Dr. Faustman is using BCG to diminish the autoimmune attack on pancreatic beta cells. BCG has been used for many decades to treat both tuberculosis and bladder cancer, and among those patients were no doubt many diabetics, but not one of them was ever cured of the disease by BCG: otherwise we would have discovered its curative potential long ago. Faustman knows that something else in addition to BCG must be added to stimulate the burned-out beta cells to regenerate sufficiently to produce enough insulin to make a clinical difference, but so far, nothing has worked. Sure, small increases in output are evident, but significant dose reductions in insulin are not possible, and the patient will always remain dependent on insulin injections.
Her actual goal I suspect is not to try to cure diabetes anymore by actually getting patients off injected insulin, but rather, just to revive damaged beta cells enough so that they produce more c-peptide, which is a molecule they naturally produce along with insulin molecules. While the miniscule increase in insulin output that can be achieved by Faustman’s methods won’t make any clinical difference, even the very slight boost in c-peptide production may, since patients with higher residual c-peptide levels have less development of complications than those with lower levels. But are higher c-peptide levels a cause of milder complications or merely a correlate of them?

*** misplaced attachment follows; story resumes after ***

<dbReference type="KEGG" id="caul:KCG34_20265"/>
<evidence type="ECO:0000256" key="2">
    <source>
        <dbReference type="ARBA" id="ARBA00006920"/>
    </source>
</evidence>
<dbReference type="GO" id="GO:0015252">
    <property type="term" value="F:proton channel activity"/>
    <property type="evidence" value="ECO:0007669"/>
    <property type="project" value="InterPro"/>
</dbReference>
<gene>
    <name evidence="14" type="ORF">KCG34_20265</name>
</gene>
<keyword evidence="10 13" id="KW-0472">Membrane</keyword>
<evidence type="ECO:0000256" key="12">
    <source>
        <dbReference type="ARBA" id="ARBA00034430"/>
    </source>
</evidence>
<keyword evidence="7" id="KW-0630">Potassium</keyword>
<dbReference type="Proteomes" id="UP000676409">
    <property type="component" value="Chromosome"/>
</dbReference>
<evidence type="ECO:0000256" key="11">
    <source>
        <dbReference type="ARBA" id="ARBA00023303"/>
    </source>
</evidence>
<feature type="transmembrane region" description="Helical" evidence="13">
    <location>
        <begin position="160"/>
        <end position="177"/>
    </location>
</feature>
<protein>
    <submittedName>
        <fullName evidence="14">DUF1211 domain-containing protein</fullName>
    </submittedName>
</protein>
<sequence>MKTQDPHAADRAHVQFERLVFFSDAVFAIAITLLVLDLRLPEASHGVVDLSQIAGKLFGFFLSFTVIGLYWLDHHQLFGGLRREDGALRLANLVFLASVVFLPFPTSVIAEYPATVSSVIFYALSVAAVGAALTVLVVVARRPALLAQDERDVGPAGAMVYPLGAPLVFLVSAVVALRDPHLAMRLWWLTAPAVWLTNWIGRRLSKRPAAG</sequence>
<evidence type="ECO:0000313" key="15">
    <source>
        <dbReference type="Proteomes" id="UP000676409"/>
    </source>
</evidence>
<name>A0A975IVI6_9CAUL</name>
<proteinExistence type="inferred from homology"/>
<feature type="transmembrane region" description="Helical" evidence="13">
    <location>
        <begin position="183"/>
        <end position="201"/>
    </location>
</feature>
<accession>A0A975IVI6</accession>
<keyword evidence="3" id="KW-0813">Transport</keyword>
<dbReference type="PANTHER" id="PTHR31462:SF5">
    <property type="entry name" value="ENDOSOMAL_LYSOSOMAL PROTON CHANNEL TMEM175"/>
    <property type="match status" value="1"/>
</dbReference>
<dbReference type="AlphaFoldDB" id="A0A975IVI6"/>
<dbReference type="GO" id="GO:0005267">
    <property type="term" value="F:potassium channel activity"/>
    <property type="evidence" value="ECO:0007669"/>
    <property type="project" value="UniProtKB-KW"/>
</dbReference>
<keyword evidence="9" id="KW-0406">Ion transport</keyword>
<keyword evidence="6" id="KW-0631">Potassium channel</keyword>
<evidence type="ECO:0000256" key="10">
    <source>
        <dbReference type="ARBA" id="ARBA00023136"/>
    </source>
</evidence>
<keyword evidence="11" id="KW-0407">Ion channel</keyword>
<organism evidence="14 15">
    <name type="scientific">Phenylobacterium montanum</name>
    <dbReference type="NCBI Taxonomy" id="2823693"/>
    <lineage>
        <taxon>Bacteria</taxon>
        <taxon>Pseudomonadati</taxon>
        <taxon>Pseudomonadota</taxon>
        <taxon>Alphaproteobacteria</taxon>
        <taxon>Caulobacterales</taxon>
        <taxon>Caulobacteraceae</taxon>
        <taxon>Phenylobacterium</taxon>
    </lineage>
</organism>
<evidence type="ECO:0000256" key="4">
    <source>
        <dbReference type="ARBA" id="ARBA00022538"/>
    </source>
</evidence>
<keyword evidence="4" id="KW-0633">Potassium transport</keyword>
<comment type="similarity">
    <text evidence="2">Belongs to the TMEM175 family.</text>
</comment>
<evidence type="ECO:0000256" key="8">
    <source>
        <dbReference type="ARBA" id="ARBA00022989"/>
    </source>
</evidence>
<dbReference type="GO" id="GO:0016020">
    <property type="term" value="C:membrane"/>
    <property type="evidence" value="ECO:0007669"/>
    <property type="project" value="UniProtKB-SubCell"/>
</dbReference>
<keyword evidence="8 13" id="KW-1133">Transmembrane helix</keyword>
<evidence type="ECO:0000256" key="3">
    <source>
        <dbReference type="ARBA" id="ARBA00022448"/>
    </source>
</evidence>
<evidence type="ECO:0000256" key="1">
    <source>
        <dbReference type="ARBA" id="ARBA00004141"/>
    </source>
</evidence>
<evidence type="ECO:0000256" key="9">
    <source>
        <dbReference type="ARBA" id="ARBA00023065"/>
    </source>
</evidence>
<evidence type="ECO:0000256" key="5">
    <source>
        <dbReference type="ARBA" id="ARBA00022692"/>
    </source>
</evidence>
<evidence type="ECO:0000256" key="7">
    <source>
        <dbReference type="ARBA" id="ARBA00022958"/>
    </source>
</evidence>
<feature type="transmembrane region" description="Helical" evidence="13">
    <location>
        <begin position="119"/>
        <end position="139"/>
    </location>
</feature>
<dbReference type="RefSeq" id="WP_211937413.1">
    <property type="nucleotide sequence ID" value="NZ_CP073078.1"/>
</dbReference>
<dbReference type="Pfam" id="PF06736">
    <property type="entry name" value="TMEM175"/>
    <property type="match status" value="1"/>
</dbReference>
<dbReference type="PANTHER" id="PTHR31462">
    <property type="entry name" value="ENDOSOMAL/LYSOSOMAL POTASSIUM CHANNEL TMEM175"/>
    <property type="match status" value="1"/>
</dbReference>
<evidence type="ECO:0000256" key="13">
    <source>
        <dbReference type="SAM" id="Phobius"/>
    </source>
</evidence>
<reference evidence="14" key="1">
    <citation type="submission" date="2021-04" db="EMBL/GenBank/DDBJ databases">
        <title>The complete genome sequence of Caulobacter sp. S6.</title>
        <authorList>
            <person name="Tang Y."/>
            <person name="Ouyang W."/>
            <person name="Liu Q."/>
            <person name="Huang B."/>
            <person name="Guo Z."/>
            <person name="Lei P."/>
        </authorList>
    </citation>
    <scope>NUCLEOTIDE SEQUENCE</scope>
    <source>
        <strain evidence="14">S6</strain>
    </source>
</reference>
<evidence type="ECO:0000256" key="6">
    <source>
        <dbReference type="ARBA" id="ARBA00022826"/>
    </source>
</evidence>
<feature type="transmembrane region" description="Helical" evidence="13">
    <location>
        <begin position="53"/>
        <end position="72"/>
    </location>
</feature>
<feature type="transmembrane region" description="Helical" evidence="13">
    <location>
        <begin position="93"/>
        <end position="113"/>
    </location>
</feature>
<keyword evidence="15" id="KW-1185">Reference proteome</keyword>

For a long time now there have been researchers, such as Professor Wahren, arguing that diabetics should be injected with c-peptide as a way to help prevent complications, but some experiments with c-peptide have suggested that it might also be harmful. This is why I wonder whether there is a direct correlation between higher c-peptide levels and better patient outcomes, or whether higher residual levels of c-peptide might be a side-effect of some other mechanism associated with a milder form of diabetes which diminishes the complications, such as the enhanced protection of DNA from hyperglycemic damage which has been found to protect patients from complications in the Joslin’s 50-year Medalist study.